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"For twenty-three years of national and international leadership in the design, testing, validation, and dissemination of research-based introductory physics curricula, computer tools and apparatus that engage students in active learning based on the observation and analysis of real phenomena."Background:
Priscilla Laws received a B.A. from Reed College (1961) and a Ph.D. from Bryn Mawr College (1966) in nuclear theory. She joined the faculty at Dickinson College in 1965 and began research on the health effects of radiation. This led to the publication of two consumer books on medical and dental x-rays.
Since 1986, she has dedicated herself to the development of physics education research-based curricular materials to enhance student learning in introductory physics courses. She has co-authored educational computer software and a series of books published by John Wiley & Sons as part of the Activity-Based Physics Suite including: the Workshop Physics Activity Guide; The RealTime Physics Laboratory Modules; and a calculus-based introductory physics text entitled Understanding Physics (with Karen Cummings, Edward F. Redish & Patrick J. Cooney).
Dr. Laws was named as a Fellow in the American Physical Society for her contributions to Physics Education. She has received national and international awards for educational innovation and software design including a Charles A. Dana Award for Pioneering Achievement in Education (1994), a Robert A. Millikan Award for notable and creative contributions to the teaching of physics from the American Association of Physics Teachers (1996), and the 2008 Medal from the International Commission on Physics Education in recognition of distinguished contributions to Physics Education with far reaching International impact.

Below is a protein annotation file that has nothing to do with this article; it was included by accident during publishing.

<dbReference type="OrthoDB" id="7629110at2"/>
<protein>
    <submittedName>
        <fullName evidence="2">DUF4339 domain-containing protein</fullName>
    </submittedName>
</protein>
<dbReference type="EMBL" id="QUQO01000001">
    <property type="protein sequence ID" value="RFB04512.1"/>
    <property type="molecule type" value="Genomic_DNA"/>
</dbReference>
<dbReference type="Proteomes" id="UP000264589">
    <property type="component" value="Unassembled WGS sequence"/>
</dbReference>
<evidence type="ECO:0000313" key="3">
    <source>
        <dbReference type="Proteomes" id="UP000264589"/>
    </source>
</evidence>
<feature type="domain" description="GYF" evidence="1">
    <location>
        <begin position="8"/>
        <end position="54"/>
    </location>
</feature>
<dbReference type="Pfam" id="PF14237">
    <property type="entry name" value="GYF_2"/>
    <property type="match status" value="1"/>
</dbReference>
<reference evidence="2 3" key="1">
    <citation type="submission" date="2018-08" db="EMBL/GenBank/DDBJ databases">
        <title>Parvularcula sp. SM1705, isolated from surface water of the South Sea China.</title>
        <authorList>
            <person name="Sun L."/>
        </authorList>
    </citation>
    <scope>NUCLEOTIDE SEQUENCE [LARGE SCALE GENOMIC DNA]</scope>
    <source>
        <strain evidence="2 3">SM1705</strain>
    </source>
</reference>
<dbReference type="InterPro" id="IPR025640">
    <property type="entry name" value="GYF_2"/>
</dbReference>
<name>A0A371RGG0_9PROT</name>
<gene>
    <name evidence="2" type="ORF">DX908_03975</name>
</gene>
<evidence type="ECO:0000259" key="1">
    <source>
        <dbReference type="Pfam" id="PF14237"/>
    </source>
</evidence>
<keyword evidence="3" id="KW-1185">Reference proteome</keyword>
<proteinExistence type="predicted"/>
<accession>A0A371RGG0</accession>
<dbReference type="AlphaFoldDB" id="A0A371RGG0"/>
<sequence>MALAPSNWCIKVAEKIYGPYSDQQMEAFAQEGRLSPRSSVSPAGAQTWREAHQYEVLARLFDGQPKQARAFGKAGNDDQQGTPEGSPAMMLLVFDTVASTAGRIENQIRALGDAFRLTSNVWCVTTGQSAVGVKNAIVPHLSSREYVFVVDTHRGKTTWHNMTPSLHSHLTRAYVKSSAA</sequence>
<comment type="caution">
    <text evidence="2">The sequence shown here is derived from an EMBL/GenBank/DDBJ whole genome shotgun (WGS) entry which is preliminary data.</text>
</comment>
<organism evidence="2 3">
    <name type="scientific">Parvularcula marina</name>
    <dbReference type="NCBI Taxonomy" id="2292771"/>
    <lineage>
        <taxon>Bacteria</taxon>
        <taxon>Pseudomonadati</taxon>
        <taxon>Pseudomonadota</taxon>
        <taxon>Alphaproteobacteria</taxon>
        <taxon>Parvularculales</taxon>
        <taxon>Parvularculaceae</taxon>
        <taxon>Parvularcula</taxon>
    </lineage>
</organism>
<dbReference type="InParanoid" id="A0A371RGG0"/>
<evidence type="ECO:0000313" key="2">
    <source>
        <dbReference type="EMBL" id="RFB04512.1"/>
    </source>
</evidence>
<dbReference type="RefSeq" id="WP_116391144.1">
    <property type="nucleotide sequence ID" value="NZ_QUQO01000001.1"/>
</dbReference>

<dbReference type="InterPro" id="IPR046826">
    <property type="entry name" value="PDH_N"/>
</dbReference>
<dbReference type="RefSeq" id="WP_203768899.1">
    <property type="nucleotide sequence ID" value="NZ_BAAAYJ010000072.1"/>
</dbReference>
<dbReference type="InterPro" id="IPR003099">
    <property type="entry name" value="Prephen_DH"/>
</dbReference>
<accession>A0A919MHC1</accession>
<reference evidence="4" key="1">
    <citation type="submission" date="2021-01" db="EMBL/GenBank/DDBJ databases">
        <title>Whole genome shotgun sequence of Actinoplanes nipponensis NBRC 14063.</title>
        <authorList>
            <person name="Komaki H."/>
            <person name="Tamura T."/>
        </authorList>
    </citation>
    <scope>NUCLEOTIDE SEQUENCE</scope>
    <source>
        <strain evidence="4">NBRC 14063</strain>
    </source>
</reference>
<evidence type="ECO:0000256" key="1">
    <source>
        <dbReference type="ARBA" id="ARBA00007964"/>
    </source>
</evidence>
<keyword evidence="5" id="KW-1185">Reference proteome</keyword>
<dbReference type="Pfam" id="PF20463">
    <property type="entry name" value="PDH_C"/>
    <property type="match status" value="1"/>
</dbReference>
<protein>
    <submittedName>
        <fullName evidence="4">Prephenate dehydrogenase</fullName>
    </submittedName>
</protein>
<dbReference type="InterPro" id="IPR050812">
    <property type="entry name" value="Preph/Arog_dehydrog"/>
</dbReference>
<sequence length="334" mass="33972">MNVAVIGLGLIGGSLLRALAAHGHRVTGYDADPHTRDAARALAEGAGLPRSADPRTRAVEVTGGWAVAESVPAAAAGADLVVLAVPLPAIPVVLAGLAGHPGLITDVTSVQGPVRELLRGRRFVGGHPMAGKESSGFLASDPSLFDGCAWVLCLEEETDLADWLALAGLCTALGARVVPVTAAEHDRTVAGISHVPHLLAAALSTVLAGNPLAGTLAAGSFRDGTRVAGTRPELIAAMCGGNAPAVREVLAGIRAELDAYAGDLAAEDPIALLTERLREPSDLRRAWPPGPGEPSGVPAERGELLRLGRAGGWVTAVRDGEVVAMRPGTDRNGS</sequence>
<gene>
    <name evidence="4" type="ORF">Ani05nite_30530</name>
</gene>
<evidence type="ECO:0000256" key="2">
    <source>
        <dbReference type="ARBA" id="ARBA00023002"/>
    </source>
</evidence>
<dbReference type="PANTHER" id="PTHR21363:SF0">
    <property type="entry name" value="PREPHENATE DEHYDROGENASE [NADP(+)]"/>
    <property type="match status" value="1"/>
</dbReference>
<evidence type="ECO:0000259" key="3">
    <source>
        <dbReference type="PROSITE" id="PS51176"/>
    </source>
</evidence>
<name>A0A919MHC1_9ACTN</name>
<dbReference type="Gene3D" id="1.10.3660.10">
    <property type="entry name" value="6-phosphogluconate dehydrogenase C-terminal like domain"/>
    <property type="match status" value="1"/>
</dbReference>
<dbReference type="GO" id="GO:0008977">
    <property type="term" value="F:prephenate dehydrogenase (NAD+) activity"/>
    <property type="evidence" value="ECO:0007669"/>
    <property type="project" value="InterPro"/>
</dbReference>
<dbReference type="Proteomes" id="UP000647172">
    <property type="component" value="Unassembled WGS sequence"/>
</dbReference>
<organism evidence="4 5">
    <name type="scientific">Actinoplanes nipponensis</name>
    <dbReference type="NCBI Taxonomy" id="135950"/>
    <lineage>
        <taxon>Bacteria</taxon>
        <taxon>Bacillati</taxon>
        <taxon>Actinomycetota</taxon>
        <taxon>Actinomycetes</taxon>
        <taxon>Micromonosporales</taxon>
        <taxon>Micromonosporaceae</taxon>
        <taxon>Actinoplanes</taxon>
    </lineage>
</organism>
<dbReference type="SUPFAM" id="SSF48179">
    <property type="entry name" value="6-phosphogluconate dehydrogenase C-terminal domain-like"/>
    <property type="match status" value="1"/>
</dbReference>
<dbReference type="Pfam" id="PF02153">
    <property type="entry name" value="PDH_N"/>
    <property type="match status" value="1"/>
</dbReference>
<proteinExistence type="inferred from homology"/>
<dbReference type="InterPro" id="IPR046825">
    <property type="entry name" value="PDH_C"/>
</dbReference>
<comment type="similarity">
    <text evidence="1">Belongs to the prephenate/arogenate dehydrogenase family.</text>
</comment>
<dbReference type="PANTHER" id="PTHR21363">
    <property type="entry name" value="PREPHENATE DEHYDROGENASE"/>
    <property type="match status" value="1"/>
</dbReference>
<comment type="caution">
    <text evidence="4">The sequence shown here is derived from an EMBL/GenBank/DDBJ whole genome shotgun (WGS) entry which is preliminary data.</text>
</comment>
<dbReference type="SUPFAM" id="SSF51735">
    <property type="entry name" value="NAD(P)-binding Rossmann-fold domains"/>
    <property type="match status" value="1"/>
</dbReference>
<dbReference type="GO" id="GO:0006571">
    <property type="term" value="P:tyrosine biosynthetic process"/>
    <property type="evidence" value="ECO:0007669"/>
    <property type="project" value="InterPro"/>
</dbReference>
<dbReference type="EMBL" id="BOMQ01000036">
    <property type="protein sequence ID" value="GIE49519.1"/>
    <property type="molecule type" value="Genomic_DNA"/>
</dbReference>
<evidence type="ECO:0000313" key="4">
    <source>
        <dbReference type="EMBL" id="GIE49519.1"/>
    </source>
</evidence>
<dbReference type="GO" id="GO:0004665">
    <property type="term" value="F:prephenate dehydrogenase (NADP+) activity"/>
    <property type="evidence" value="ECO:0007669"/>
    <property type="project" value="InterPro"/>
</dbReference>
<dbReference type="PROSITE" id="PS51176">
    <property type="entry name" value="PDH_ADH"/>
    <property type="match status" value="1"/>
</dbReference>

Dr. Laws is currently a Research Professor of Physics at Dickinson College where she is promoting active learning through on the development of curricular materials and professional development workshops for physics instructors in the United States. In addition Dr. Laws is also working on ways that physics education can be used to enhance sustainable development in Africa, Asia and Latin America.David Sokoloff is Professor of Physics at the University of Oregon. He earned his BA in Physics at Queens College of the City University of New York in 1966, and his Ph.D. in AMO Physics at the Massachusetts Institute of Technology in 1972 under Ali Javan. For over two decades, he has studied students' conceptual understandings, and developed active learning approaches (with NSF and FIPSE support) including the four modules of RealTime Physics: Active Learning Laboratories (RTP) and Interactive Lecture Demonstrations (ILDs) (both developed with Ronald Thornton and Priscilla Laws, and published by Wiley). He has conducted numerous international, national and local institutes and workshops to disseminate these active learning approaches. Since 1999, he has been part of a UNESCO team presenting active learning workshops in developing countries, such as Active Learning in Optics and Photonics. He is the editor of the Training Manual for the ALOP workshop that has now been presented in Ghana, Tunisia, Morocco, India, Tanzania, Brazil, Mexico, Zambia, Cameroon and Colombia. The American Association of Physics Teachers awarded him the 2007 Robert A. Millikan Award for notable and creative contributions to the teaching of physics. He was elected AAPT Vice President, and will assume the role of President in 2011.
Richard Peterson, Chair, R. Chabay, C. Hieggelke, P.R.L. Heron, J. Radziloqicz
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